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The Highest Stage of Capitalism

by V. I. Lenin

One of the most enduring of the Marxist classics
Globalisation is seen as a recent development, yet the trend towards this phenomenon was identified as long ago as 1916, in Lenin's now classic work Imperialism, he accounts for the increasing importance of the world market in the twentieth century.

The concept of imperialism lies at the very heart of Marxist analysis and debate and Lenin offers a prescient scenario of a world shaken by competitive instability, war and crisis, dominated by monopolies, the merging of finance and industrial capital, and fierce territorial competition. It’s relevance is now greater than ever.

V.I. Lenin (1870-1924) was a pivotal figure in twentieth century radical politics. He was a theoretician and the leader of the Russian Bolshevik Party. He wrote widely, authoring books such as Imperialism: The Highest Stage of Capitalism (Pluto, 1996). His selected writings were collected in the volume Revolution, Democracy, Socialism (Pluto, 2008).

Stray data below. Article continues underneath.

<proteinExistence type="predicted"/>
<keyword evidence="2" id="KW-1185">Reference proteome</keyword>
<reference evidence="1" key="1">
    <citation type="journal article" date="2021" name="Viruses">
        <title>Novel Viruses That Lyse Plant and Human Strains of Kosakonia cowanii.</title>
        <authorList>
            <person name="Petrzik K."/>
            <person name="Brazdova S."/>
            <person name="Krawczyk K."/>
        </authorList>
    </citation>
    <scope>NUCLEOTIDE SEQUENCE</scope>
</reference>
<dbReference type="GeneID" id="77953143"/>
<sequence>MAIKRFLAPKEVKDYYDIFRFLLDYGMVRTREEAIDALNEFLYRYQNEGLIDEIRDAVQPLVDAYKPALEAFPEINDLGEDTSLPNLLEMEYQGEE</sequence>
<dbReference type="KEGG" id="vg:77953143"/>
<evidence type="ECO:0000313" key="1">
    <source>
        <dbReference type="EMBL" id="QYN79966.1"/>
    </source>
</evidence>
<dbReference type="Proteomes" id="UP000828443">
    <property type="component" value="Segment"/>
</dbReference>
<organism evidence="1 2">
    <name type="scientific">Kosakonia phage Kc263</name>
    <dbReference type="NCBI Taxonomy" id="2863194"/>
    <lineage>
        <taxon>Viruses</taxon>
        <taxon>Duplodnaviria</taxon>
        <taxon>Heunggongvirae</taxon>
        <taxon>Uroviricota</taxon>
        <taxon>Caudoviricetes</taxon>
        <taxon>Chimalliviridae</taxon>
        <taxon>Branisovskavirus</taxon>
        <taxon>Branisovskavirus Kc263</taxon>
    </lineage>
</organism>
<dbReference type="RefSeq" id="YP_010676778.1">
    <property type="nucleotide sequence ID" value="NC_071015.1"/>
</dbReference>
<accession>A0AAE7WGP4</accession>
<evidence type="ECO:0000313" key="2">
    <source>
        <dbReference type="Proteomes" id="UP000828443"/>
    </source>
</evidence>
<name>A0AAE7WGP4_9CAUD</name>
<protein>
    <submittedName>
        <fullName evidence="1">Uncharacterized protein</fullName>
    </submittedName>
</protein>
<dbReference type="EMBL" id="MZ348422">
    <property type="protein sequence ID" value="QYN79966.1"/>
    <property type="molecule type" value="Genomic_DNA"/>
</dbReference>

Preface to the Russian edition
Preface to the French and German editions
Imperialism: The Highest Form of Capitalism
1. Concentration of production and monopolies
2. The banks and their new role
3. Finance capital and financial oligarchy
4. The export of capital
5. The division of the world among capitalist combines
6. The division of the world among the great powers
7. Imperialism as a special stage of capitalism
8. The parasitism and decay of capitalism
9. The critique of imperialism
10. The place of imperialism in history
Published by Pluto Press in Jun 1996
Paperback ISBN: 9780745310350

192 pages

135mm x 215mm